In Germany, where the Passive House concept originated, the term is not associated with any one building type, Barlis says. “We are working on institutional buildings, offices, a church, a theater. Before, we might have gotten one nonresidential project every couple of years because of a client relationship, but now we’re attracting them because of this way of building.” In fact, he adds, the standard is easier to achieve with large buildings because the ratio of air volume to building envelope is high. Getting the training, Barlis says, helped to improve the firm’s design skills across the board. “This is what we believe in. When you stay true to the stuff that matters, other things will follow,” he says.
In Washington, D.C., Muse Architects also uses nonresidential projects to build on what it believes is one of the underpinning fundamentals of good design: context.
While 80 percent of its work is rooted in single-family houses, it has also established a solid niche designing schools and religious institutions. The firm was introduced to educational work through some of its residential clients, many of whom sit on school boards. Although these projects are more complex in terms of paperwork, shop drawing reviews, and construction administration, they allow the firm to explore their ideas about context in a different realm. “Our sensitivity to context is something that occasionally appeals to institutions, and is what led us in that direction,” says principal William Kirwan, AIA. “We began to slowly get recognized for those project types and get on lists; it snowballs that way.”
While some firms use houses as a stepping stone to what they think are bigger and better building types, Muse Architects doesn’t see it that way. “When we’d go to a project interview, we’d be clear on exactly who we are,” Kirwan says. “If an institution is looking for a school or church architect, that’s not who we are. We tell clients we can bring a sensibility to scale and context that’s heavily influenced by our residential work, and we think that makes us better institutional architects.”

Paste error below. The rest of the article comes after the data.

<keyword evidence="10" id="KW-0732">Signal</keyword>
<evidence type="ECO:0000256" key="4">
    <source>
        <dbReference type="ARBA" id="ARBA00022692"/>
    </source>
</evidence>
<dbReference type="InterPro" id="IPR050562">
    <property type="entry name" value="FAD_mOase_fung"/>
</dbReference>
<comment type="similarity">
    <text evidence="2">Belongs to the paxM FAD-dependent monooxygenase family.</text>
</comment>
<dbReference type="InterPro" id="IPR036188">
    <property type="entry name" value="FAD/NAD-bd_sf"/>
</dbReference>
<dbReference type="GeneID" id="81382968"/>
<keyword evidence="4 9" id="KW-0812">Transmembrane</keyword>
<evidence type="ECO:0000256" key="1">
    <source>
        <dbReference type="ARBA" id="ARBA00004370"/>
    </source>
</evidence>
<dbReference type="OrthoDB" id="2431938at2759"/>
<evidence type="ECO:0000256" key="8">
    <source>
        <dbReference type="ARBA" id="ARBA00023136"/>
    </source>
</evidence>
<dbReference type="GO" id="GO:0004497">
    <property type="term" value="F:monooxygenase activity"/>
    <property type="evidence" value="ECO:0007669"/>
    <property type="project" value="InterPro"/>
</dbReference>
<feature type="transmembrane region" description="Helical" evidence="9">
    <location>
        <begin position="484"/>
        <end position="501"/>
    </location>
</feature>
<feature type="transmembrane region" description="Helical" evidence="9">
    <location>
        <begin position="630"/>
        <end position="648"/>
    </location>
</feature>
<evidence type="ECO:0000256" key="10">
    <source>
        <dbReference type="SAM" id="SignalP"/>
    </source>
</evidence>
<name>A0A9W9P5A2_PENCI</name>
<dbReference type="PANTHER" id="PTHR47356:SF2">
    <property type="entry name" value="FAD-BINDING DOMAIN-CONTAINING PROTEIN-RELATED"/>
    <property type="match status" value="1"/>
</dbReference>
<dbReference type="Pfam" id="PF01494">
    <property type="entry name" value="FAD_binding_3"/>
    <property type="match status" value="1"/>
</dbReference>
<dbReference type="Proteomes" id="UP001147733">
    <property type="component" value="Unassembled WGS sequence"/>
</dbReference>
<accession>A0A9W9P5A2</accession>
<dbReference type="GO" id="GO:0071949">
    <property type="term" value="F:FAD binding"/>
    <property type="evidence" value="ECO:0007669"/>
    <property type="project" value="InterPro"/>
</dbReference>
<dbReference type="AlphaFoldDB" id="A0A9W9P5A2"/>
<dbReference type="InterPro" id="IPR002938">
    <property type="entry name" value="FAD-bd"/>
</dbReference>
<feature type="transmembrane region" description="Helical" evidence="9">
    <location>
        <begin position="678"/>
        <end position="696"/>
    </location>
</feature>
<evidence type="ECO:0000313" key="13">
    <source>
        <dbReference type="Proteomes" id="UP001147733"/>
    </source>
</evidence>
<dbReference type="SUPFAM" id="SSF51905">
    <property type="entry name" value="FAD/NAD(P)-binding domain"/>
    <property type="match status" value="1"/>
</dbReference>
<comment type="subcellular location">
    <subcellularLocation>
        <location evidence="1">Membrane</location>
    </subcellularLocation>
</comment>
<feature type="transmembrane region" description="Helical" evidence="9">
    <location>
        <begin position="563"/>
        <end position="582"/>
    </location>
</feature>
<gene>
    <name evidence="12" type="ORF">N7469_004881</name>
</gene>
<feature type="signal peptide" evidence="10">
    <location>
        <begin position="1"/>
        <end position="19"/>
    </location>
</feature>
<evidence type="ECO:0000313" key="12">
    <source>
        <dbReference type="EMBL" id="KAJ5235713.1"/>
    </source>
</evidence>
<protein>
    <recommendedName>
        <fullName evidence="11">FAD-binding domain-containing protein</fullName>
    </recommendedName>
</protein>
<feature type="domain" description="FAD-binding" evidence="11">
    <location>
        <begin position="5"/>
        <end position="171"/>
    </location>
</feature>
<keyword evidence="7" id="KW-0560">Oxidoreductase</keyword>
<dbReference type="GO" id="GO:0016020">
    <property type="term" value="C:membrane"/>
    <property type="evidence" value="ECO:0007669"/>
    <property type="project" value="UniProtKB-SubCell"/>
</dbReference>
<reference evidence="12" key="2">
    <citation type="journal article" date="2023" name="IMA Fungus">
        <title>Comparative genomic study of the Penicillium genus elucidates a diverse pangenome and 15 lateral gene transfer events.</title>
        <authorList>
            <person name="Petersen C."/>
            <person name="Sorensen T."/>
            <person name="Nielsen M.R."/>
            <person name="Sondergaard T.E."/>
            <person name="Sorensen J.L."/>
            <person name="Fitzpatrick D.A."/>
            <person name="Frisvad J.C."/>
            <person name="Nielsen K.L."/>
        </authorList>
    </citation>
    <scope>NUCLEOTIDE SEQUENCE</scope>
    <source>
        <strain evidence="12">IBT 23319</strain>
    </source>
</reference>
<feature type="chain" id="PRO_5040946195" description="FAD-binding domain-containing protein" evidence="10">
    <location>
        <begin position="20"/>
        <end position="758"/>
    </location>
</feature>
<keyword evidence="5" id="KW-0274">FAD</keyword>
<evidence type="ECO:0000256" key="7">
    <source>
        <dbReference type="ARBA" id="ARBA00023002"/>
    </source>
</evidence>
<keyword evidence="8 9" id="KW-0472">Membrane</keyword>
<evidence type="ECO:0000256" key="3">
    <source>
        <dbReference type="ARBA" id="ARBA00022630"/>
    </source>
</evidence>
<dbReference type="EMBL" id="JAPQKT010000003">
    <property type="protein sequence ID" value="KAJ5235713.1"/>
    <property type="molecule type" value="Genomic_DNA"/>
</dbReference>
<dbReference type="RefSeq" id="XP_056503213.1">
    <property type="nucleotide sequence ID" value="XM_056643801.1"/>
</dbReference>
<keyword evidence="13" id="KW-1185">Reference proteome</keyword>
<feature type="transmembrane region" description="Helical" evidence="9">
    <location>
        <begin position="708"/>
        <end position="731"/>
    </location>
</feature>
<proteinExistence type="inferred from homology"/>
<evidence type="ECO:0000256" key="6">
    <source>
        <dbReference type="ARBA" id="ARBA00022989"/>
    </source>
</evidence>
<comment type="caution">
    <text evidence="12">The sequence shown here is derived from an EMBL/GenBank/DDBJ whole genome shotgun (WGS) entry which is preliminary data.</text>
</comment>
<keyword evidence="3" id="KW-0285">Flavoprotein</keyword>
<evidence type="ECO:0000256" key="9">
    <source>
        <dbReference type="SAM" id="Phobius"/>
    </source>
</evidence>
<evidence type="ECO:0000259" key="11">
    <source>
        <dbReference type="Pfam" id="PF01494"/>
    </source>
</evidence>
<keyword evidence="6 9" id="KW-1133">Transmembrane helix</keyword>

When Dallas architect Dan Shipley, FAIA, went searching for new frontiers, he started with a family connection: his daughter’s private school. What began as a pro bono job rebuilding a classroom porch grew into paid work, and as Shipley’s reputation spread, he was invited to submit RFQs for other educational facilities. Currently on the boards is a five-story dormitory and dock for Sea Scouts in Galveston, Texas.
The world of private education is less competitive than public schools, he says, and private educators are interested in creating a non-institutional environment and a strong connection between inside and outside, which is very different from what a public school would want. The classrooms tend to look like living rooms and sometimes include kitchens.
Dallas’s parks department also has been fertile ground for Shipley. “Architects are selling the ability to make a place, and a lot of the places they make relate to the landscape, such as porches and loggias,” Shipley says. “Civil engineers can’t do small buildings; they have no touch at all.” When he learned that the city was embarking on a program to improve its park pavilions, he applied to get his firm on the list. That was fairly easy, he says, because the parks department is run by a sympathetic audience of architects and landscape architects. “To present our qualifications, we showed them houses with porches and outdoor pavilions we had done,” Shipley says. Even though some of these projects are small and have all the overhead of bigger commissions, such as presenting to neighborhood groups, it spread the firm’s influence. Larger projects and design fees followed, including a recreation center, golf course clubhouse, and maintenance barn.
For most firms, branching out happens incrementally, the result of doing rigorous design work and relationships with past clients and collaborators. Some seven years in, with 90 percent of its portfolio coming from custom-home clients, San Francisco–based Aidlin Darling Design set to work broadening its range. First came the residential client who commissioned a restaurant design, and then more restaurants, and then wineries. When a custom-home builder the firm had worked with developed his own mixed-use building, it opened another door. Around year 10, the firm hired principal Roslyn Cole, AIA, who had extensive experience with public work. “All of that in combination started to raise our profile in all different sectors, and we started to be invited to competitions,” says principal Joshua Aidlin, AIA. One of its latest commissions, a chapel at Stanford University, is currently under construction.
In the competitive RFP world, “often potential clients are just checking the boxes—have you done this and that?” Aidlin says. “It takes open-minded and creative people to see how residential work translates to public work. Sometimes it literally takes a key decision-maker willing to look outside the norm.”